Alexandra Sheldon

Spring Thursday Class #2

Alexandra SheldonComment

Dear Marsha,

Thursday night class #2: Working into the 'grounds' (the airy, space filled fields of color and light) by adding geometric shapes like lines, triangles, circles and squares. It's always helpful to go back to the grid. Cut strips of colored papers and collage them in. Absolute attention to color at this point. Feel the palette, intuit the colors, ask the piece: what do you want, what do you need? This is not about thinking, this is about following the feeling of the piece. I do not plan, I go one step at a time, always staying in the moment. Some people plan a collage and figure it all out before they glue anything down. This can be a great way to work and I am always intrigued by those who work like this. This is not my process though. I change one thing at a time and it shifts the piece into a new place. I suggest working on a series of pieces so that you can put things up on the wall and let them rest. Look at a piece from a distance. The image of the artist standing back and looking at the canvas on the wall is very true. Let stuff breathe, it will tell you what it needs if you let it. Suddenly you may get a message: more black in the upper corner. Listen, open, always asking the questions: Does it need more light? Does it need an image? It feels static, what could I do to enliven it? It became atonal, what can I do to the color to enhance it? I really like to work on a few pieces at a time. This way, when I get stuck, I can switch to another. Or try this: if you are stuck on a piece keep your hands moving - work thru the block. Every once in a while someone in the class says: I'm throwing this away and I run over and get the piece and ask "Can I sand it down with my electric sander?" It's always fun to take the sander and go at the rejected collage. Then, put a glaze of color over it and often you have another beautiful 'ground' to start fresh on.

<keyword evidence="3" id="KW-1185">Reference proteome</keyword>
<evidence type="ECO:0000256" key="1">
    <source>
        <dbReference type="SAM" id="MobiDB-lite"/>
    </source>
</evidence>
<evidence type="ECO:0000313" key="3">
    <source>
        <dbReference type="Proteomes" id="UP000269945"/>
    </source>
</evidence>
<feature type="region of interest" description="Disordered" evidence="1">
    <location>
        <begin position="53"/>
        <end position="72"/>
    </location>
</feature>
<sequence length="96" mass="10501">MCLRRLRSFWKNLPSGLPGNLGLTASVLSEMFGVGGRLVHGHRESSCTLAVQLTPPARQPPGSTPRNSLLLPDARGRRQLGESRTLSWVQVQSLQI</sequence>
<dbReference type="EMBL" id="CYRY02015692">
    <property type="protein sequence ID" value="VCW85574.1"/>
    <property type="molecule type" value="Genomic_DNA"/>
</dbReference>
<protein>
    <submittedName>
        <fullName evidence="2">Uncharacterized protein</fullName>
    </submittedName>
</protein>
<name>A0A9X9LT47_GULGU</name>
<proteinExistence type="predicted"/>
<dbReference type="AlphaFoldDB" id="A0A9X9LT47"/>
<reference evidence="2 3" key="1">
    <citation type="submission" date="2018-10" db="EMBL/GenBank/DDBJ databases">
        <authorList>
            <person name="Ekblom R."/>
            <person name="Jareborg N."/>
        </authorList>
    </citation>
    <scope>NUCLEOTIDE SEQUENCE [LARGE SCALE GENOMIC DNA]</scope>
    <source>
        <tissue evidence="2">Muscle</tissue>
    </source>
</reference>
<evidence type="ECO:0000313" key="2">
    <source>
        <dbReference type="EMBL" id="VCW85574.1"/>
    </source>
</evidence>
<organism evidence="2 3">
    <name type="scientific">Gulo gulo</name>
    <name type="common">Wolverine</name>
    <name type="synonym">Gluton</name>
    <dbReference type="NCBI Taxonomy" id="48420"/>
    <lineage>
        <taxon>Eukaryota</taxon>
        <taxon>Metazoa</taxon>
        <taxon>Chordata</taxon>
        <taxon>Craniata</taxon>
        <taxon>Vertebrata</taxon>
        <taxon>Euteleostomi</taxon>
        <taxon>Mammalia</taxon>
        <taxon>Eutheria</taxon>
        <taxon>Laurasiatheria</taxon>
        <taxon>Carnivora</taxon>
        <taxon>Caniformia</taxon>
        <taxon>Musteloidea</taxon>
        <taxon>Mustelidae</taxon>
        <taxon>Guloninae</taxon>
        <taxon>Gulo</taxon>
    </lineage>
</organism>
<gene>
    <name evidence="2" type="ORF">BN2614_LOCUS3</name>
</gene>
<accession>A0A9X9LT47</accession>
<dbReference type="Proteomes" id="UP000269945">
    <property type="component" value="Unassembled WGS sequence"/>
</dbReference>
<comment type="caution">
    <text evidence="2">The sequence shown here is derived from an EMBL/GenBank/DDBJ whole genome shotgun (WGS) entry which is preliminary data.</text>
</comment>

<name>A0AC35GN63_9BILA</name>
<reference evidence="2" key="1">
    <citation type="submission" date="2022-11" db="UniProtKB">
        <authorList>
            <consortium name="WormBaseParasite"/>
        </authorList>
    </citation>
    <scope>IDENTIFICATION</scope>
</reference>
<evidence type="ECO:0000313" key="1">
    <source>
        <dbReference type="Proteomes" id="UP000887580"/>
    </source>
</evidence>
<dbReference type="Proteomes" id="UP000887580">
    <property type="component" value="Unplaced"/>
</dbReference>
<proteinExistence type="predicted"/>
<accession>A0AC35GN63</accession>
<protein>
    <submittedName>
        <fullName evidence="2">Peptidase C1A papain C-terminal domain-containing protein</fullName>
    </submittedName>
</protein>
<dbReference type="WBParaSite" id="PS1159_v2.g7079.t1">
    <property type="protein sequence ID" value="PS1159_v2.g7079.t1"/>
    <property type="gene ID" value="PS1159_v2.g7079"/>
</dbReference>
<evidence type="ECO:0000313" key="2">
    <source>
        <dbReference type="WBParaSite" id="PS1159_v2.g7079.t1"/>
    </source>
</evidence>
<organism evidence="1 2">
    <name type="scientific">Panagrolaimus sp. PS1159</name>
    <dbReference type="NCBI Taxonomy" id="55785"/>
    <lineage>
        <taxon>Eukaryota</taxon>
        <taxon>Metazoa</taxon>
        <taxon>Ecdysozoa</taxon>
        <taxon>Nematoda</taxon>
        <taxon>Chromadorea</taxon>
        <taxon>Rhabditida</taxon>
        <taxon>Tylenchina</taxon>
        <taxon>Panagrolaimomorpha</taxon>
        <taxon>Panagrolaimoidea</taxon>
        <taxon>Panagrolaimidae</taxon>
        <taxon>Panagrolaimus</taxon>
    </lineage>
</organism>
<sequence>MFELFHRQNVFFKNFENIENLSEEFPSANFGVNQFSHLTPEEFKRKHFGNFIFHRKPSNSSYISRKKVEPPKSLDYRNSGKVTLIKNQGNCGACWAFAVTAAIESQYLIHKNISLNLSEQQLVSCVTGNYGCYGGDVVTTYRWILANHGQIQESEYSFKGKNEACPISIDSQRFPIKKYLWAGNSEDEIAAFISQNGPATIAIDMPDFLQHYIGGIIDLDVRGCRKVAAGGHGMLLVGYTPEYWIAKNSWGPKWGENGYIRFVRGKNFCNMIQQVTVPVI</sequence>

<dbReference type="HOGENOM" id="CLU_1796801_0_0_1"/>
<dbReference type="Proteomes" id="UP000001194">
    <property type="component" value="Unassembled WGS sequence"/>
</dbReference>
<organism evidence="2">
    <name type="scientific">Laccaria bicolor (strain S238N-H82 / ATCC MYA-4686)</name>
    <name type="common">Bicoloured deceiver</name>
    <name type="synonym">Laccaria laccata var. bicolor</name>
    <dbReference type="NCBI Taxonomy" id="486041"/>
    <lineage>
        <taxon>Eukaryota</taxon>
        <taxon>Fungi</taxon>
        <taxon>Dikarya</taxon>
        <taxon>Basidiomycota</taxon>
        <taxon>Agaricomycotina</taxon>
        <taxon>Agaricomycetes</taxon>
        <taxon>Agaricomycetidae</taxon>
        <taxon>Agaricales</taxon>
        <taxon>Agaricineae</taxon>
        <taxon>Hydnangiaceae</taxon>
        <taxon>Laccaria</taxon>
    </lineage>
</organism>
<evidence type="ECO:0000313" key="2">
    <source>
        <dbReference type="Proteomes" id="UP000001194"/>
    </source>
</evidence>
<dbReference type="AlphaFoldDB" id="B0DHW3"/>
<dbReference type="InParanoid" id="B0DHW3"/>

Tonight I talked about abstraction versus using images. I don't see much difference. One learns what one wants. Jim Dine, the printmaker, talked about "needing a hook to hang his hat on".  He figured out that he needed an image, something realistic like a bathrobe or a heart to anchor him. I have a student who makes collages that are like drifts of colors, ethereal clouds moving through dreams. Her abstraction is what feels right to her. I travel around as an artist not unlike a hummingbird: I want to visit every flower; I draw houses and trees and I make very abstract collages too. What do YOU need? In art school I was told by a teacher named Don Moulton to visit many museums and shows and to find out what I loved to look at. He said to pay extra attention to the art that made me feel: "I know I could do that - THAT feels familiar and exciting". Maybe that's what inspiration is: when you can't wait to try it. It's contagious.